Eclectic Voices

Fiction, Monologues, Plays & More

The Weight of Words: Part 4

stockvault-lorikeet140957a play by Laura Lee Bahr
The continuation of ACT1, Scene 1: Mercy and The Dress of Eleanora Duse
(CLICK HERE to read The Weight of Words: Part 1)
(CLICK HERE to read The Weight of Words: Part 2)
(CLICK HERE to read The Weight of Words: Part 3)

PRICILLA: (to the author) Don’t you have art to make?

AUTHOR: (ignoring Pricilla, to Linda, touching the dress) I so love this dress.

LINDA: Try it on.

AUTHOR: There’s no way I could ever afford 20,000 for a dress.

LINDA: It’s a very special dress. It belonged to Eleanora Duse, a famous actress from the turn of the twentieth century.

AUTHOR: I know Eleanora Duse!

PRICILLA: (bitterly) Of course you do! (to herself) This show is rigged.

AUTHOR: She inspires me. She was at the same time as Sarah Bernhard, but while Sarah Bernhard was very presentational, Duse was all about the spirit, the soul- when she came on stage- people were mesmerized. She would milk the moment- the living moment. (She turns to Pricilla) See- you should like that- milking the moment- you’re all about milk and money’s worth and-

PRICILLA: Ew. What are you talking about?

AUTHOR: I was incorporating what you were saying, about cows and milk- “no one wants to buy the cow if they can get the milk for free”- so there’s life all around you, but in the play- you pay to watch the moments get milked-

PRICILLA: No one’s talking about that anymore-

LINDA: She’s just talking about art- she’s an artist-

AUTHOR: I’m trying to tell you that this is what it’s about. Eleanora Duse. So that everyone who saw her could feel that something was happening- something real happening through the artifice of the play. Eleanora Duse- and Lord how she paid her dues- nearly starved as a young girl, traveling with her family from city to city, working for pennies and crumbs- dedicating herself to acting like a nun to Jesus! Now there’s an actress!

LINDA: Well, that is the dress she wore when she played ‘Isabella’ in “Measure for Measure”.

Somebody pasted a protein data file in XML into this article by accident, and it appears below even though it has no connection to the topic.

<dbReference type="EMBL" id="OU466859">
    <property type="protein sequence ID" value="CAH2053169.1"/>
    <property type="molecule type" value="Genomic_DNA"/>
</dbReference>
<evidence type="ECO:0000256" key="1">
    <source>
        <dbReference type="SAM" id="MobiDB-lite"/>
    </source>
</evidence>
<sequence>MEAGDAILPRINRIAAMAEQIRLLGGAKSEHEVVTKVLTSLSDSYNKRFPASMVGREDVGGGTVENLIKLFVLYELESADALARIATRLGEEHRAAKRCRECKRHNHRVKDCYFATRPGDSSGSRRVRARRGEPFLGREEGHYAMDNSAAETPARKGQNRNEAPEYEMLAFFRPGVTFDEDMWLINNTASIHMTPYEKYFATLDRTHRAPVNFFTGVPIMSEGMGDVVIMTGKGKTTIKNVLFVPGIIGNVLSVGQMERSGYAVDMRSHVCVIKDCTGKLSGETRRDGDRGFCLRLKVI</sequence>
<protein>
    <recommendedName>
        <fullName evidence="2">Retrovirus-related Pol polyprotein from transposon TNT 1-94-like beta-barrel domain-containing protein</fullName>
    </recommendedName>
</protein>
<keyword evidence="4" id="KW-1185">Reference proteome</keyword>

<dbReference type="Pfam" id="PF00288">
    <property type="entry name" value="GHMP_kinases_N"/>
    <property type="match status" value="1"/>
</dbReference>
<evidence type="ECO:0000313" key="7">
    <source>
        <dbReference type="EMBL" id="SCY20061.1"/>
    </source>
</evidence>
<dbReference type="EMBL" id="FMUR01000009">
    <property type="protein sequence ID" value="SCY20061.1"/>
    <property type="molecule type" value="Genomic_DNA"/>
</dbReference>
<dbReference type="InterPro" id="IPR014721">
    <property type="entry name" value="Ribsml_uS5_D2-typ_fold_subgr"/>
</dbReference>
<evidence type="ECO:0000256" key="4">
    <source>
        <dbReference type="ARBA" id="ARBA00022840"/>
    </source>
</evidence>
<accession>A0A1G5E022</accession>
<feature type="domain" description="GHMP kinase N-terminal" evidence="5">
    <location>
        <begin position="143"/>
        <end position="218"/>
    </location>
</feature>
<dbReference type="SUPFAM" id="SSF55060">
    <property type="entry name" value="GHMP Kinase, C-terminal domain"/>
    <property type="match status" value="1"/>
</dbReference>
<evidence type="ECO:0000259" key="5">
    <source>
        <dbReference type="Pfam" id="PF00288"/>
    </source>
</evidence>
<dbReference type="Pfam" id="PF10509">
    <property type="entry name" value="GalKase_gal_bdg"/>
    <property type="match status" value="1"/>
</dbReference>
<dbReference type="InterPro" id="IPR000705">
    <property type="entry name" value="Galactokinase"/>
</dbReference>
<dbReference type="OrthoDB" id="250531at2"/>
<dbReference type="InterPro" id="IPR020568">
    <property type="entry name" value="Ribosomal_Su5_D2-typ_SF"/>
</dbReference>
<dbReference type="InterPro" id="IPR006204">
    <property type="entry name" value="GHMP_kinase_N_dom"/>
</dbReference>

AUTHOR: What a coincidence, I just said nun- and that’s the one where she played the nun!

PRICILLA: (rolling her eyes) Yeah. What a coincidence.

LINDA: I don’t know it-

AUTHOR: Oh, it’s all about mercy- and forgiveness, even for the most egregious acts and nefarious people-

PRICILLA: I’m sure you’ll tell us all about it-

AUTHOR: Yes! There’s this fascist-type guy who’s come into office and he’s enacting all the old laws that nobody follows because they’re so draconian- like that you shouldn’t sleep with anyone before your married under the punishment of death and anyway, Isabella, this chaste nun is pleading for the life of her brother, who’s knocked up this girl- and she says to the Duke:

The AUTHOR steps forward and delivers the monologue full-strength commitment.

“O, it is excellent to have a giant’s strength; but it is tyrannous to use it as a giant… Could great men thunder the way Jove himself does, Jove would ne’er be quiet, For every pelting petty officer Would use his heaven for thunder: nothing but thunder- Merciful Heaven! Thou rather with thy sharp and sulfurous bolt, Splitt’st the unwedgeable and gnarled oak Than the soft myrtle; -but man, proud man! Dress’d in a little brief authority,- Most ignorant of what he is most assured, His glassy essence,-like an angry ape, Plays such fantastic tricks before high heaven As makes the angels weep; who, with our spleens, would all laugh themselves mortal.”

PRICILLA and LINDA are taken by this, PRICILLA despite herself.

PRICILLA: (softened) Whatever. If you ask me, the whole problem is there’s too much mercy in this world. Everybody just makes excuses and justifies everything-

LINDA: Oh, Pricilla, come on.

PRICILLA: Okay, I’ll think about it again after lunch. I need my Hero. (to the author) my fiancé’s name is Hero.

AUTHOR: Like the Shakespeare Character?

PRICLLA: No, like the sandwich. Ha. It’s joke. Nobody gets my jokes.

AUTHOR: Oh. Haha.

PRICILLA: Don’t blame me, I didn’t name him.

AUTHOR: Oh, so it’s Hero who’s taking all the cold showers…

PRICILLA: Right. But he gets it. He has religion.

AUTHOR: Oh. Good for him.

LINDA: (To the AUTHOR) That was beautiful. You’re very talented.